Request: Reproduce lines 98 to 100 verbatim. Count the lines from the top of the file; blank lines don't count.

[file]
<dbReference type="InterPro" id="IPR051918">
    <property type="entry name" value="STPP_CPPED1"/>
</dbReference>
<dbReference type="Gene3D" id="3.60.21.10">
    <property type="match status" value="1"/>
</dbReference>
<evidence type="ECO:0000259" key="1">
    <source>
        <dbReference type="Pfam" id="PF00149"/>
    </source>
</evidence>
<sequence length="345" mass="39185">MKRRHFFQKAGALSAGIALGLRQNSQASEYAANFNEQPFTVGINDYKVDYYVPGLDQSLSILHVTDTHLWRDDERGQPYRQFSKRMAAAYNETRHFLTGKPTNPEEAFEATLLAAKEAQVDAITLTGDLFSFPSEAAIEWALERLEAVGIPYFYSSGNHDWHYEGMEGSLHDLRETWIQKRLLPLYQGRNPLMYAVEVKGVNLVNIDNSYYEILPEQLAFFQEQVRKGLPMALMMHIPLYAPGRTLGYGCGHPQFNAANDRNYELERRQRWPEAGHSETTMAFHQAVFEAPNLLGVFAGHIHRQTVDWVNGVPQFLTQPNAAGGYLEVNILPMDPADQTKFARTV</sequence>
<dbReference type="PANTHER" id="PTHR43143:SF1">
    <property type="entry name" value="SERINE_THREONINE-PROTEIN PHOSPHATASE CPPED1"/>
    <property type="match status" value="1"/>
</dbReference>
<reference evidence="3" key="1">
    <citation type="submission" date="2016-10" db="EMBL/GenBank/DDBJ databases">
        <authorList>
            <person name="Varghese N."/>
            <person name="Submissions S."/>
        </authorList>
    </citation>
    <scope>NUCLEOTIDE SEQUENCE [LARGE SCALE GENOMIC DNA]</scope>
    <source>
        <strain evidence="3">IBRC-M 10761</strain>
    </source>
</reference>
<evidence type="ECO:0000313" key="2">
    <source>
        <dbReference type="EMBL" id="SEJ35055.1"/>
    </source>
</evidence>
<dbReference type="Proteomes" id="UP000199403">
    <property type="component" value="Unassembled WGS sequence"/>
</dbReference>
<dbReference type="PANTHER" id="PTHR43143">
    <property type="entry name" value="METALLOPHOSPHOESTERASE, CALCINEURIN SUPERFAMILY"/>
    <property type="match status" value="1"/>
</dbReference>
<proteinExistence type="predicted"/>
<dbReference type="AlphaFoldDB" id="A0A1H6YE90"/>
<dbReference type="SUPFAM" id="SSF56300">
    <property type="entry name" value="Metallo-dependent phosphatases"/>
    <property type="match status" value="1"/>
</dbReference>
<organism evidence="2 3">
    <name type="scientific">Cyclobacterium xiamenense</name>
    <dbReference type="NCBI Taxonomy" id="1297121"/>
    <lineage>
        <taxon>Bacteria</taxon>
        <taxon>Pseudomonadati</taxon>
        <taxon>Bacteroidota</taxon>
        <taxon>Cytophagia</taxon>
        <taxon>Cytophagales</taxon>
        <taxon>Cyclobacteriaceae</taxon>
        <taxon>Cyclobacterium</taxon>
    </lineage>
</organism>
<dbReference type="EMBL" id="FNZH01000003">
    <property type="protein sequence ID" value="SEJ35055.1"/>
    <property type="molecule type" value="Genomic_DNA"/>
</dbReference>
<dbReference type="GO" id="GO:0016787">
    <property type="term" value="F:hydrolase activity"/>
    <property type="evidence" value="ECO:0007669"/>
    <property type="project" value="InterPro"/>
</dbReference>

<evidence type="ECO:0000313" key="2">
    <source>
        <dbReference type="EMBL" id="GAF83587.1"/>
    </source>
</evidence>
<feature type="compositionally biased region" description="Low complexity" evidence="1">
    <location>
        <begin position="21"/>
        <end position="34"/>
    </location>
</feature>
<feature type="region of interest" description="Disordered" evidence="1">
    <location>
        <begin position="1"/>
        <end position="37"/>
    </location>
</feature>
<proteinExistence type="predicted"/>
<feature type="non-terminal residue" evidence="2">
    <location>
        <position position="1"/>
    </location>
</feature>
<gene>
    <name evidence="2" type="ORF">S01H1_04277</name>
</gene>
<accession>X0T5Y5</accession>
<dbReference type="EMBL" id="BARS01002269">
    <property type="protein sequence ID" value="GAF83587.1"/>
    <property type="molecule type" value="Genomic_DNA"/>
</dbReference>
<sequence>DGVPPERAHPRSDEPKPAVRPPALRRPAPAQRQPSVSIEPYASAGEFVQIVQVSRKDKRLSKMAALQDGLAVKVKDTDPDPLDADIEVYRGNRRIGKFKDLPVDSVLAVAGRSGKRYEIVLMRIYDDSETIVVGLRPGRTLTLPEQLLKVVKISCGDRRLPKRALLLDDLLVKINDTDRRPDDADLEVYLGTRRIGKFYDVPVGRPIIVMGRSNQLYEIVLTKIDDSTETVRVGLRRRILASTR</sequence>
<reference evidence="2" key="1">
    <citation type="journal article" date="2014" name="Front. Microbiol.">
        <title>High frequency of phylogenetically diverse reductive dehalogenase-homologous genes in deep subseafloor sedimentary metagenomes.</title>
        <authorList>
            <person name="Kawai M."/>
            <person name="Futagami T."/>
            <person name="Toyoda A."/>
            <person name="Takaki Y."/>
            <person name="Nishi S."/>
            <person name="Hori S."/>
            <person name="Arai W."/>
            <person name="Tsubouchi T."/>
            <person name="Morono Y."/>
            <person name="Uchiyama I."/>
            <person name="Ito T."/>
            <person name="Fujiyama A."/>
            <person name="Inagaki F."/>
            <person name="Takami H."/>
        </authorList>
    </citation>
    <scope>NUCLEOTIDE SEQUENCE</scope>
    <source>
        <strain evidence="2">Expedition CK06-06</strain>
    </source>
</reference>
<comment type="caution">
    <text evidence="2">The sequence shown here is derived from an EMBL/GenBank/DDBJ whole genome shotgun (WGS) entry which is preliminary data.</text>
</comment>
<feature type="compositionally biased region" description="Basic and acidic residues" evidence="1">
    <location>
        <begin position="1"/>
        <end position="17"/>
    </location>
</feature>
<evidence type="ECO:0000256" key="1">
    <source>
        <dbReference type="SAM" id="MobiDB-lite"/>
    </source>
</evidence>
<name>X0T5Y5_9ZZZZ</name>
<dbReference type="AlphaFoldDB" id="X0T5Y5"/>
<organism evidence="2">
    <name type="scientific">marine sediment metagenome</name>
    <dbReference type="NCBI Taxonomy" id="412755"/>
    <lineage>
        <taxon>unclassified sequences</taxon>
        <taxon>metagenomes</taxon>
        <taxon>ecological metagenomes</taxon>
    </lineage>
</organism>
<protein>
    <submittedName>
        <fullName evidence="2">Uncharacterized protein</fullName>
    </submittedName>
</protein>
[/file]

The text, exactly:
    <property type="molecule type" value="Genomic_DNA"/>
</dbReference>
<sequence>DGVPPERAHPRSDEPKPAVRPPALRRPAPAQRQPSVSIEPYASAGEFVQIVQVSRKDKRLSKMAALQDGLAVKVKDTDPDPLDADIEVYRGNRRIGKFKDLPVDSVLAVAGRSGKRYEIVLMRIYDDSETIVVGLRPGRTLTLPEQLLKVVKISCGDRRLPKRALLLDDLLVKINDTDRRPDDADLEVYLGTRRIGKFYDVPVGRPIIVMGRSNQLYEIVLTKIDDSTETVRVGLRRRILASTR</sequence>